|US5990868||1 Apr 1997||23 Nov 1999||Compaq Computer Corp.||Method and apparatus for performing power conservation in a pointing device located on a wireless data entry device|
|US6172354||9 Mar 1998||9 Jan 2001||Microsoft Corporation||Operator input device|
|US6188228||6 Nov 1998||13 Feb 2001||Harald Philipp||Hammer having integral stud and mains sensor|
|US6232957||25 Nov 1998||15 May 2001||Microsoft Corporation||Technique for implementing an on-demand tool glass for use in a desktop user interface|
|US6269449||2 Dec 1994||31 Jul 2001||Dell Usa, L.P.||Capacitive wake-up mechanism for hand held data entry unit|
|US6288706||25 Jun 1998||11 Sep 2001||Micron Technology, Inc.||Method for operating an ergonomic keyboard|
|US6288707||12 Jun 1997||11 Sep 2001||Harald Philipp||Capacitive position sensor|
|US6303924||21 Dec 1998||16 Oct 2001||Microsoft Corporation||Image sensing operator input device|
|US6304249||24 Sep 1999||16 Oct 2001||Hewlett-Packard Company||Collapsible portable mouse|
|US6333753||25 Nov 1998||25 Dec 2001||Microsoft Corporation||Technique for implementing an on-demand display widget through controlled fading initiated by user contact with a touch sensitive input device|
|US6373047||19 Oct 2000||16 Apr 2002||Microsoft Corp||Image sensing operator input device|
|US6377009||7 Sep 2000||23 Apr 2002||Harald Philipp||Capacitive closure obstruction sensor|
|US6396477||14 Sep 1998||28 May 2002||Microsoft Corp.||Method of interacting with a computer using a proximity sensor in a computer input device|
|US6452514||26 Jan 2000||17 Sep 2002||Harald Philipp||Capacitive sensor and array|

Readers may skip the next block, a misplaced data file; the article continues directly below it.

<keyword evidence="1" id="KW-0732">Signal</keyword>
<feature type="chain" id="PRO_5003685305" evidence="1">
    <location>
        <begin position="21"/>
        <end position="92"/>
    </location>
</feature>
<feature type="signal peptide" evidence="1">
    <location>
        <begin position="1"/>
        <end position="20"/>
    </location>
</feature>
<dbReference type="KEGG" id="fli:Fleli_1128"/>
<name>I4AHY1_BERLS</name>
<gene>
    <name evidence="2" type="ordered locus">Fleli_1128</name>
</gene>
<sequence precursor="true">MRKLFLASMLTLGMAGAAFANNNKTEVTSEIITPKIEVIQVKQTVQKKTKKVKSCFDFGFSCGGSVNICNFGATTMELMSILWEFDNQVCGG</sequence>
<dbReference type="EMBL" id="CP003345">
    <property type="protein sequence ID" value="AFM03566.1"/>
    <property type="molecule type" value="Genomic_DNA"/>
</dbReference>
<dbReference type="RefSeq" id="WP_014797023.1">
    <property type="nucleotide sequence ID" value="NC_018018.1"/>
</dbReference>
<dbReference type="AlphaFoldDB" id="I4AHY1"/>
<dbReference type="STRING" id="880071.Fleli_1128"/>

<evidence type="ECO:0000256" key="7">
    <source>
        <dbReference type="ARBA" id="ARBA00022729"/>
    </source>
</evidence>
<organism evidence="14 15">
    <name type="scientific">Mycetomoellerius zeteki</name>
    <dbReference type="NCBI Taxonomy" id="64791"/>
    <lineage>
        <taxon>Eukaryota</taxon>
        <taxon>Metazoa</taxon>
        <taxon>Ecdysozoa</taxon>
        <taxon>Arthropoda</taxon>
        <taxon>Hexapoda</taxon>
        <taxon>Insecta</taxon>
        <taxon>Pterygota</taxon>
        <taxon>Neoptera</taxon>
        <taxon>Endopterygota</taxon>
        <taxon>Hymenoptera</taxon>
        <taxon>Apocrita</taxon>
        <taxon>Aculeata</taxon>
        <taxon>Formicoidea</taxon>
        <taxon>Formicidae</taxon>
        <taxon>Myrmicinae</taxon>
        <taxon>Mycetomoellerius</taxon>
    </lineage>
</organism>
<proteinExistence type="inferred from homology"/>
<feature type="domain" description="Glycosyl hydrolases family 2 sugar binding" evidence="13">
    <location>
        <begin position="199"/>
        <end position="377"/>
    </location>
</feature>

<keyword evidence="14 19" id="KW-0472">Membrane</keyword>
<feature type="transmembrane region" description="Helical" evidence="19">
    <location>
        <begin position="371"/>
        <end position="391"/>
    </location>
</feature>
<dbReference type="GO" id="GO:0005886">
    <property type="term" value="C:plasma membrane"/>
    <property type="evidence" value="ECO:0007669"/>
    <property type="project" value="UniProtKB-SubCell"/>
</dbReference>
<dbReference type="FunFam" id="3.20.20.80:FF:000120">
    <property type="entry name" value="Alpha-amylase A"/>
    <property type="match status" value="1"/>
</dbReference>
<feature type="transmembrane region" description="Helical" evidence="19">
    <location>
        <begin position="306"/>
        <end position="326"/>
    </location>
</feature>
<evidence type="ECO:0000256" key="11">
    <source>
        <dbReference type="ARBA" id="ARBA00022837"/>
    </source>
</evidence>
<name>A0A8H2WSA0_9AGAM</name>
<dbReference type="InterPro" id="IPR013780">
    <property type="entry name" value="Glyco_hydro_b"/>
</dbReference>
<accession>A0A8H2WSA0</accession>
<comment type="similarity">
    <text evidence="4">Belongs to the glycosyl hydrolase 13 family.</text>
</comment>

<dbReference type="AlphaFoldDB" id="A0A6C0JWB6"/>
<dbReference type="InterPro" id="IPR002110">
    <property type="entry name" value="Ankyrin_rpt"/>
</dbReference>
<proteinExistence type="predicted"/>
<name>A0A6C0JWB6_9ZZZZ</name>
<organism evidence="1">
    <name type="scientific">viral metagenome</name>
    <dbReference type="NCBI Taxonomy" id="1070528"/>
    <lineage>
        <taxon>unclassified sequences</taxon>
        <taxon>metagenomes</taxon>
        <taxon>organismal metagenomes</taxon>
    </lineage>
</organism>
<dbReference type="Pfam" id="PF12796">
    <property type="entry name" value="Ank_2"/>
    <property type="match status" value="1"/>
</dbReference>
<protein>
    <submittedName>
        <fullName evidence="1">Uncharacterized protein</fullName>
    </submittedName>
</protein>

|US6457355||24 Aug 2000||1 Oct 2002||Harald Philipp||Level sensing|
|US6466036||7 Sep 1999||15 Oct 2002||Harald Philipp||Charge transfer capacitance measurement circuit|
|US6535200||27 Aug 2001||18 Mar 2003||Harald Philipp||Capacitive position sensor|
|US6781570 *||9 Nov 2000||24 Aug 2004||Logitech Europe S.A.||Wireless optical input device|
|US20010015718||13 Mar 2001||23 Aug 2001||Hinckley Kenneth P.||Method for displying information responsive to sensing a physical presence proximate to a computer input device|
|US20020030666||27 Aug 2001||14 Mar 2002||Harald Philipp||Capacitive position sensor|
|US20020067334||14 Sep 1998||6 Jun 2002||Kenneth P. Hinckley||Proximity sensor in a computer input device|
|US20020078027||6 Dec 2001||20 Jun 2002||Koninklijke Philips Electronics N.V.||Secure super distribution of user data|
|US20020083357||22 Dec 2000||27 Jun 2002||Mcgowan Steve B.||Method and apparatus for lossless resume capability with peripheral devices|
|US20020093481||26 Sep 2001||18 Jul 2002||Logitech Europe S.A.||Pointing device with hand detection|
|US20020126094||17 Apr 2002||12 Sep 2002||Logitech Europe S.A.||Input device with capacitive antenna|
|US20030132922||14 Jan 2003||17 Jul 2003||Harald Philipp||Touch screen detection apparatus|
|US20040008129||11 Jul 2003||15 Jan 2004||Harald Philipp||Keyboard with reduced keying ambiguity|
|US20040104826||30 Oct 2003||3 Jun 2004||Harald Philipp||Charge transfer capacitive position sensor|
|US20050041018||12 Aug 2004||24 Feb 2005||Harald Philipp||Anisotropic touch screen element|
|US20050052429||12 Aug 2004||10 Mar 2005||Harald Philipp||Capacitive position sensor|
|WO1995025385A1||17 Mar 1995||21 Sep 1995||Tanisys Technology, Inc.||Capacitance-sensitive switch and switch array|
|WO1998005025A1||12 Jun 1997||5 Feb 1998||Airpoint Corporation||Capacitive position sensor|
|WO2000044018A1||26 Jan 2000||27 Jul 2000||Harald Philipp||Capacitive sensor and array|
|1||Brett Glass, Power Management, BYTE, Sep. 1991, pp. 329-335.|
|2||G.J. Yeh, I. Dendo, W.H. Ko, Switched Capacitor Interface Circuit for Capacitive Transducers, 1985, pp. 60-63, CH2127-9/85/0000-0060, IEEE.|
|3||Hal Philipp (Quantum Research Group Ltd.), The Charge Transfer Sensor, SENSORS, Nov. 1996, 4 pp., Helmers Publishing, Inc., Peterborough, NH.|
|4||IBM Corp., Personal Computer Environmental Control Via a Proximity Sensor, IBM Technical Disclosure Bulletin, Aug. 1993, vol. 36 No. 08.|
|5||Jim Williams, Applications for a Switched-Capacitor Instrumentation Building Block, Jul. 1985, pp. AN3-1-AN3-16, Application Note 3, Linear Technology.|
|6||Mirsuhiro Yamada, Takashi Takebayashi, Shun-Ichi Notoyama, and Kenzo Watanabe, A Switched Capacitor Interface for Capacitive Pressure Sensors, 1992, pp. 81-86, IEEE.|